A former Sago Mine foreman was indicted Tuesday on federal charges that he falsified inspection reports at the mine in 2004 and was never certified as a miner or mining foreman.
The 116-count indictment against Robert L. Dennison is not related to the Jan. 2 explosion that led to the deaths of 12 miners.
Dennison, 35, was hired in May 2004 by the mine's former owner, Anker Energy, and was fired in August of that year after the company learned he was not certified to do safety inspections, according to the indictment.
"This type of allegedly fraudulent activity has no place in the mining environment, especially when the safety of miners is placed at risk," U.S. Attorney Thomas E. Johnston said.
If convicted, Dennison could face up to five years in prison and $10,000 in fines for each of 113 counts. He could receive up to five years and $250,000 in fines for each of the remaining counts.
A call to Dennison's home in Wallace went unanswered Tuesday evening. A reporter for Bridgeport television station WDTV said Dennison declined to comment to the station until he consulted an attorney.
Dennison was never issued an underground miner's card. His only certification is as a mining truck driver, according to the West Virginia Office of Miners' Health, Safety and Training.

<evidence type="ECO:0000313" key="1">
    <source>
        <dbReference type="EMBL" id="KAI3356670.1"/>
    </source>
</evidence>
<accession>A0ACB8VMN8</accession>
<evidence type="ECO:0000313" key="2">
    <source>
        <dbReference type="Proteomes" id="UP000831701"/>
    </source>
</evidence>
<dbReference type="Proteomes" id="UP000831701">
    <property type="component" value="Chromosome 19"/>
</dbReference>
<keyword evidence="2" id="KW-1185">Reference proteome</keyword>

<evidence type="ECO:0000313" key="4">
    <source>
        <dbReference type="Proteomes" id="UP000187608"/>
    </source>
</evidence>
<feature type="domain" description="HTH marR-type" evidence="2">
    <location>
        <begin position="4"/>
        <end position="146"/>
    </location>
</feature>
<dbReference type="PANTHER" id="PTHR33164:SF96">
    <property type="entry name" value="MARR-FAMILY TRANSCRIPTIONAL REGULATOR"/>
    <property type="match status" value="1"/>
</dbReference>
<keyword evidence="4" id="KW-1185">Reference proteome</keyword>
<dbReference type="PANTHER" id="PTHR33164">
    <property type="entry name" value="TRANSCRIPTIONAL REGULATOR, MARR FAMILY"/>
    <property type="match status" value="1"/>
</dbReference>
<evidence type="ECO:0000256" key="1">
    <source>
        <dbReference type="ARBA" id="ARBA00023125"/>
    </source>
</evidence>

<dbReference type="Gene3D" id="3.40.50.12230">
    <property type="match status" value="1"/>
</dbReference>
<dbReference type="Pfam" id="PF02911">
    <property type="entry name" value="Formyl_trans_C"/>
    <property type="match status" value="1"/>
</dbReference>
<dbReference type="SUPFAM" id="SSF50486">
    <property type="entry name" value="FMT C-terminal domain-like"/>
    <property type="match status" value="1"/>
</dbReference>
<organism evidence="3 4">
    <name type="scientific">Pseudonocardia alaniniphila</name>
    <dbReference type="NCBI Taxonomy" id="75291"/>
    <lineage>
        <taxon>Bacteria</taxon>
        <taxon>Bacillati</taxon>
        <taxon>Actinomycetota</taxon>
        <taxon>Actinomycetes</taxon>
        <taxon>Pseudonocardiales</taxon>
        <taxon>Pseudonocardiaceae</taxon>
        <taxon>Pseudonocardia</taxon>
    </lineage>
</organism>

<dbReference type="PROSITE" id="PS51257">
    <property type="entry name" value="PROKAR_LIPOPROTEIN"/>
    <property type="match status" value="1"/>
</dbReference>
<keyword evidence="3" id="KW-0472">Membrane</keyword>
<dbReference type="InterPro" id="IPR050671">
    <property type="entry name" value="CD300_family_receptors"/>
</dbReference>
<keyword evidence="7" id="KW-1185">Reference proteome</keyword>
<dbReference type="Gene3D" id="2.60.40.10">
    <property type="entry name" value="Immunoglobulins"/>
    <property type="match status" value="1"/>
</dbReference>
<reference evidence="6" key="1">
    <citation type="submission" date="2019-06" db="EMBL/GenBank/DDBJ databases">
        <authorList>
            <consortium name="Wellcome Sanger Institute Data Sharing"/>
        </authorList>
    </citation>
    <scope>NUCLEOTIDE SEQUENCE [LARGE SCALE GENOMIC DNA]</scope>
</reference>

On his first inspection form, Dennison allegedly failed to include his foreman's certification number. On subsequent inspections, the indictment says, he listed a number that belongs to a foreman who does not know Dennison.
The indictment, issued by a grand jury in Elkins, also alleges that Dennison lied to an investigator with the federal Mine Safety and Health Administration who questioned him.
The cause of the blast at the mine about 100 miles north of Charleston has not been determined but is believed to have occurred in an abandoned section of the mine that had been sealed off.
The Sago Mine was cited for 208 alleged safety violations during 2005, at least 17 of which were considered serious. The mine's current owner has said it inherited many of the problems and had been working to correct them.
The mine was purchased last year by Ashland, Ky.-based International Coal Group. ICG formally took control of the mine in November, but started work there as management consultants in June.
ICG officials declined to comment on Tuesday's indictment because the company "neither operated nor owned the mine at the time," spokesman Matt Barkett said.
ICG officials have said their company inherited many of the mine's safety problems and have been working to correct the violations.